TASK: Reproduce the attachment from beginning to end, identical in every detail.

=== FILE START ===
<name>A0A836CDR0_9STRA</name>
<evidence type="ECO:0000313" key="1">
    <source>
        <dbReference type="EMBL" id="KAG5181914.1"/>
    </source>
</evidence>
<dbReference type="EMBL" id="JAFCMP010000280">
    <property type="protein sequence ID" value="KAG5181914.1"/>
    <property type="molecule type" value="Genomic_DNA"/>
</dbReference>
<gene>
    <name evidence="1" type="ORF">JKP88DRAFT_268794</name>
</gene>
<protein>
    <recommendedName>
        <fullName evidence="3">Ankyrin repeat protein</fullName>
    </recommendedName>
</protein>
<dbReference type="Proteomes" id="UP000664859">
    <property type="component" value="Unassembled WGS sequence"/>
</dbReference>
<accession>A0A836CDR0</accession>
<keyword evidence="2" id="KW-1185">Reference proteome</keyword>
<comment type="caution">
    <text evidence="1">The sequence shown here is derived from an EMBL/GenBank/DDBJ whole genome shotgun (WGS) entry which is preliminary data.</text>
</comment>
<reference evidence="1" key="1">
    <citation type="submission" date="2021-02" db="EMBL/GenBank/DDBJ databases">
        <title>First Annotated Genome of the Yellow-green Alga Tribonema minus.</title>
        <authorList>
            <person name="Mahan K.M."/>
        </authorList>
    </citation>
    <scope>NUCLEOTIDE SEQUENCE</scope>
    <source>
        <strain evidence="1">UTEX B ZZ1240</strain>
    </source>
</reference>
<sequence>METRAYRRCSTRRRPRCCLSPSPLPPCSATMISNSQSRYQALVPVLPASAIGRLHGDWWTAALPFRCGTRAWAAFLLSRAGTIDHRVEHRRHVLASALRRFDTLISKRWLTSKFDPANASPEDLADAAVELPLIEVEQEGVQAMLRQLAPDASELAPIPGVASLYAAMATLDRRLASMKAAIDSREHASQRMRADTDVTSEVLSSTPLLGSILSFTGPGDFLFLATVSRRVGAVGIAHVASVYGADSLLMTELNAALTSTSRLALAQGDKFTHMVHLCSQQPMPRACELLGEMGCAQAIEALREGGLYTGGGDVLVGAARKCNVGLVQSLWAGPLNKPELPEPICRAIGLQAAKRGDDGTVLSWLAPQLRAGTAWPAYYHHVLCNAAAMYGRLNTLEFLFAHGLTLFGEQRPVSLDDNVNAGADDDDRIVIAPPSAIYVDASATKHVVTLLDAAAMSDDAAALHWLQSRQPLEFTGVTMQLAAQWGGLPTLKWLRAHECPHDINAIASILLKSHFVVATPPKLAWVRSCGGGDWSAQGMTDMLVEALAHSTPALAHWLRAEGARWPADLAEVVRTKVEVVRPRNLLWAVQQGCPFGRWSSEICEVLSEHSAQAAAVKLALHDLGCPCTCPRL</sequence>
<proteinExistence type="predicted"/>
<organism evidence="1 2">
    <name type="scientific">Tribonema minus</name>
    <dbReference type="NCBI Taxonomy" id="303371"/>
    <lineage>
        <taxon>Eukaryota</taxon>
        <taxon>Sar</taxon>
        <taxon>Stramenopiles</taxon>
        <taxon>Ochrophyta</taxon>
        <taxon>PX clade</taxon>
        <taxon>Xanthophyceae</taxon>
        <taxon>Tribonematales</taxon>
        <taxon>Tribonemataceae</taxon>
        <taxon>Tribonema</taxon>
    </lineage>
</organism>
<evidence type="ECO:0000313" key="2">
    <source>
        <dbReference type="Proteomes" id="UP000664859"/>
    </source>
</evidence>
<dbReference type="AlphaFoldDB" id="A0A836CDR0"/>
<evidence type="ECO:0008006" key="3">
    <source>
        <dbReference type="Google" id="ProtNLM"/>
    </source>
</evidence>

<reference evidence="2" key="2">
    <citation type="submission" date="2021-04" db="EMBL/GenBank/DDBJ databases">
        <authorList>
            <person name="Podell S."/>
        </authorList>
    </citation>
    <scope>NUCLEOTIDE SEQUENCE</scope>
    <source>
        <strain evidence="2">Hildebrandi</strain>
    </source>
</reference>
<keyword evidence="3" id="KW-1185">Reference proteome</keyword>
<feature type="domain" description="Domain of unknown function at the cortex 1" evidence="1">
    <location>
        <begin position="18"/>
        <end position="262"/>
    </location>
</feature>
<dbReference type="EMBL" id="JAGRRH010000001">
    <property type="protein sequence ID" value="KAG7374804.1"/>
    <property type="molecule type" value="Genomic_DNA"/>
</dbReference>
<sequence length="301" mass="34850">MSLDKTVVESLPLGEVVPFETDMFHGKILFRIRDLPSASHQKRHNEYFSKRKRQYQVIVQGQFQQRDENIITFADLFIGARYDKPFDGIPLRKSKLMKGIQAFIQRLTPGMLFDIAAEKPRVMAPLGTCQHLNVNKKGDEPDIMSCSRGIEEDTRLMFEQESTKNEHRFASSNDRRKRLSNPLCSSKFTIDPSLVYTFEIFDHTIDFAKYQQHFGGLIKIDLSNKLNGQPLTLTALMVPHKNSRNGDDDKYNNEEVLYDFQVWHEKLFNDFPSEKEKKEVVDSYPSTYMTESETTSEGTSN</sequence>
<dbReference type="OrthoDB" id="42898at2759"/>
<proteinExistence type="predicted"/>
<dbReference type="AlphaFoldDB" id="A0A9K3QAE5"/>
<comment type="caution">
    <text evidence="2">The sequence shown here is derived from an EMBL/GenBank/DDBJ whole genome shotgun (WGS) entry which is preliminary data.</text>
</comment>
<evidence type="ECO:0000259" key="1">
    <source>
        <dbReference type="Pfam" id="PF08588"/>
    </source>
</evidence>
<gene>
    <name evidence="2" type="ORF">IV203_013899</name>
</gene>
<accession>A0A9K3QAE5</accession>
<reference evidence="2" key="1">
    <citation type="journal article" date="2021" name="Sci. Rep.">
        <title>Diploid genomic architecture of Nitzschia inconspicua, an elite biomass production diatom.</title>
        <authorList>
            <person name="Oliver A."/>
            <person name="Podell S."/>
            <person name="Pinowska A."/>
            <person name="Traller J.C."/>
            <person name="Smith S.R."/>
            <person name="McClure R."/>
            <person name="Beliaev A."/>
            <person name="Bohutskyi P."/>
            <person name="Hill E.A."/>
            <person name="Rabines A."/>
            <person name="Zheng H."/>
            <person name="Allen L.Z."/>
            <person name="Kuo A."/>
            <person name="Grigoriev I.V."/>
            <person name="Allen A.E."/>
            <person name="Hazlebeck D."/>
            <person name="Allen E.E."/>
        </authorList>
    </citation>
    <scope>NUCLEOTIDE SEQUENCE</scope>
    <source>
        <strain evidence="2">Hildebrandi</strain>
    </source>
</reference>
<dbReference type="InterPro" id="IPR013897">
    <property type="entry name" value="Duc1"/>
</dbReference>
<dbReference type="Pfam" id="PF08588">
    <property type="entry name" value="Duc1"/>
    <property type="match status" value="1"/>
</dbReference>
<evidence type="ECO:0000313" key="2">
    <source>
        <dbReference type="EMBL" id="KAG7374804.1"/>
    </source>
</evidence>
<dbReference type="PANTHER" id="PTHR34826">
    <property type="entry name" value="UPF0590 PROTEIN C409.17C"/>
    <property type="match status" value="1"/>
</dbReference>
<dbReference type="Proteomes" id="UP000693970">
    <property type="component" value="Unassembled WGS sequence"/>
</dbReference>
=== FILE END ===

<name>A0A836CDR0_9STRA</name>
<evidence type="ECO:0000313" key="1">
    <source>
        <dbReference type="EMBL" id="KAG5181914.1"/>
    </source>
</evidence>
<dbReference type="EMBL" id="JAFCMP010000280">
    <property type="protein sequence ID" value="KAG5181914.1"/>
    <property type="molecule type" value="Genomic_DNA"/>
</dbReference>
<gene>
    <name evidence="1" type="ORF">JKP88DRAFT_268794</name>
</gene>
<protein>
    <recommendedName>
        <fullName evidence="3">Ankyrin repeat protein</fullName>
    </recommendedName>
</protein>
<dbReference type="Proteomes" id="UP000664859">
    <property type="component" value="Unassembled WGS sequence"/>
</dbReference>
<accession>A0A836CDR0</accession>
<keyword evidence="2" id="KW-1185">Reference proteome</keyword>
<comment type="caution">
    <text evidence="1">The sequence shown here is derived from an EMBL/GenBank/DDBJ whole genome shotgun (WGS) entry which is preliminary data.</text>
</comment>
<reference evidence="1" key="1">
    <citation type="submission" date="2021-02" db="EMBL/GenBank/DDBJ databases">
        <title>First Annotated Genome of the Yellow-green Alga Tribonema minus.</title>
        <authorList>
            <person name="Mahan K.M."/>
        </authorList>
    </citation>
    <scope>NUCLEOTIDE SEQUENCE</scope>
    <source>
        <strain evidence="1">UTEX B ZZ1240</strain>
    </source>
</reference>
<sequence>METRAYRRCSTRRRPRCCLSPSPLPPCSATMISNSQSRYQALVPVLPASAIGRLHGDWWTAALPFRCGTRAWAAFLLSRAGTIDHRVEHRRHVLASALRRFDTLISKRWLTSKFDPANASPEDLADAAVELPLIEVEQEGVQAMLRQLAPDASELAPIPGVASLYAAMATLDRRLASMKAAIDSREHASQRMRADTDVTSEVLSSTPLLGSILSFTGPGDFLFLATVSRRVGAVGIAHVASVYGADSLLMTELNAALTSTSRLALAQGDKFTHMVHLCSQQPMPRACELLGEMGCAQAIEALREGGLYTGGGDVLVGAARKCNVGLVQSLWAGPLNKPELPEPICRAIGLQAAKRGDDGTVLSWLAPQLRAGTAWPAYYHHVLCNAAAMYGRLNTLEFLFAHGLTLFGEQRPVSLDDNVNAGADDDDRIVIAPPSAIYVDASATKHVVTLLDAAAMSDDAAALHWLQSRQPLEFTGVTMQLAAQWGGLPTLKWLRAHECPHDINAIASILLKSHFVVATPPKLAWVRSCGGGDWSAQGMTDMLVEALAHSTPALAHWLRAEGARWPADLAEVVRTKVEVVRPRNLLWAVQQGCPFGRWSSEICEVLSEHSAQAAAVKLALHDLGCPCTCPRL</sequence>
<proteinExistence type="predicted"/>
<organism evidence="1 2">
    <name type="scientific">Tribonema minus</name>
    <dbReference type="NCBI Taxonomy" id="303371"/>
    <lineage>
        <taxon>Eukaryota</taxon>
        <taxon>Sar</taxon>
        <taxon>Stramenopiles</taxon>
        <taxon>Ochrophyta</taxon>
        <taxon>PX clade</taxon>
        <taxon>Xanthophyceae</taxon>
        <taxon>Tribonematales</taxon>
        <taxon>Tribonemataceae</taxon>
        <taxon>Tribonema</taxon>
    </lineage>
</organism>
<evidence type="ECO:0000313" key="2">
    <source>
        <dbReference type="Proteomes" id="UP000664859"/>
    </source>
</evidence>
<dbReference type="AlphaFoldDB" id="A0A836CDR0"/>
<evidence type="ECO:0008006" key="3">
    <source>
        <dbReference type="Google" id="ProtNLM"/>
    </source>
</evidence>

<reference evidence="2" key="2">
    <citation type="submission" date="2021-04" db="EMBL/GenBank/DDBJ databases">
        <authorList>
            <person name="Podell S."/>
        </authorList>
    </citation>
    <scope>NUCLEOTIDE SEQUENCE</scope>
    <source>
        <strain evidence="2">Hildebrandi</strain>
    </source>
</reference>
<keyword evidence="3" id="KW-1185">Reference proteome</keyword>
<feature type="domain" description="Domain of unknown function at the cortex 1" evidence="1">
    <location>
        <begin position="18"/>
        <end position="262"/>
    </location>
</feature>
<dbReference type="EMBL" id="JAGRRH010000001">
    <property type="protein sequence ID" value="KAG7374804.1"/>
    <property type="molecule type" value="Genomic_DNA"/>
</dbReference>
<sequence length="301" mass="34850">MSLDKTVVESLPLGEVVPFETDMFHGKILFRIRDLPSASHQKRHNEYFSKRKRQYQVIVQGQFQQRDENIITFADLFIGARYDKPFDGIPLRKSKLMKGIQAFIQRLTPGMLFDIAAEKPRVMAPLGTCQHLNVNKKGDEPDIMSCSRGIEEDTRLMFEQESTKNEHRFASSNDRRKRLSNPLCSSKFTIDPSLVYTFEIFDHTIDFAKYQQHFGGLIKIDLSNKLNGQPLTLTALMVPHKNSRNGDDDKYNNEEVLYDFQVWHEKLFNDFPSEKEKKEVVDSYPSTYMTESETTSEGTSN</sequence>
<dbReference type="OrthoDB" id="42898at2759"/>
<proteinExistence type="predicted"/>
<dbReference type="AlphaFoldDB" id="A0A9K3QAE5"/>
<comment type="caution">
    <text evidence="2">The sequence shown here is derived from an EMBL/GenBank/DDBJ whole genome shotgun (WGS) entry which is preliminary data.</text>
</comment>
<evidence type="ECO:0000259" key="1">
    <source>
        <dbReference type="Pfam" id="PF08588"/>
    </source>
</evidence>
<gene>
    <name evidence="2" type="ORF">IV203_013899</name>
</gene>
<accession>A0A9K3QAE5</accession>
<reference evidence="2" key="1">
    <citation type="journal article" date="2021" name="Sci. Rep.">
        <title>Diploid genomic architecture of Nitzschia inconspicua, an elite biomass production diatom.</title>
        <authorList>
            <person name="Oliver A."/>
            <person name="Podell S."/>
            <person name="Pinowska A."/>
            <person name="Traller J.C."/>
            <person name="Smith S.R."/>
            <person name="McClure R."/>
            <person name="Beliaev A."/>
            <person name="Bohutskyi P."/>
            <person name="Hill E.A."/>
            <person name="Rabines A."/>
            <person name="Zheng H."/>
            <person name="Allen L.Z."/>
            <person name="Kuo A."/>
            <person name="Grigoriev I.V."/>
            <person name="Allen A.E."/>
            <person name="Hazlebeck D."/>
            <person name="Allen E.E."/>
        </authorList>
    </citation>
    <scope>NUCLEOTIDE SEQUENCE</scope>
    <source>
        <strain evidence="2">Hildebrandi</strain>
    </source>
</reference>
<dbReference type="InterPro" id="IPR013897">
    <property type="entry name" value="Duc1"/>
</dbReference>
<dbReference type="Pfam" id="PF08588">
    <property type="entry name" value="Duc1"/>
    <property type="match status" value="1"/>
</dbReference>
<evidence type="ECO:0000313" key="2">
    <source>
        <dbReference type="EMBL" id="KAG7374804.1"/>
    </source>
</evidence>
<dbReference type="PANTHER" id="PTHR34826">
    <property type="entry name" value="UPF0590 PROTEIN C409.17C"/>
    <property type="match status" value="1"/>
</dbReference>
<dbReference type="Proteomes" id="UP000693970">
    <property type="component" value="Unassembled WGS sequence"/>
</dbReference>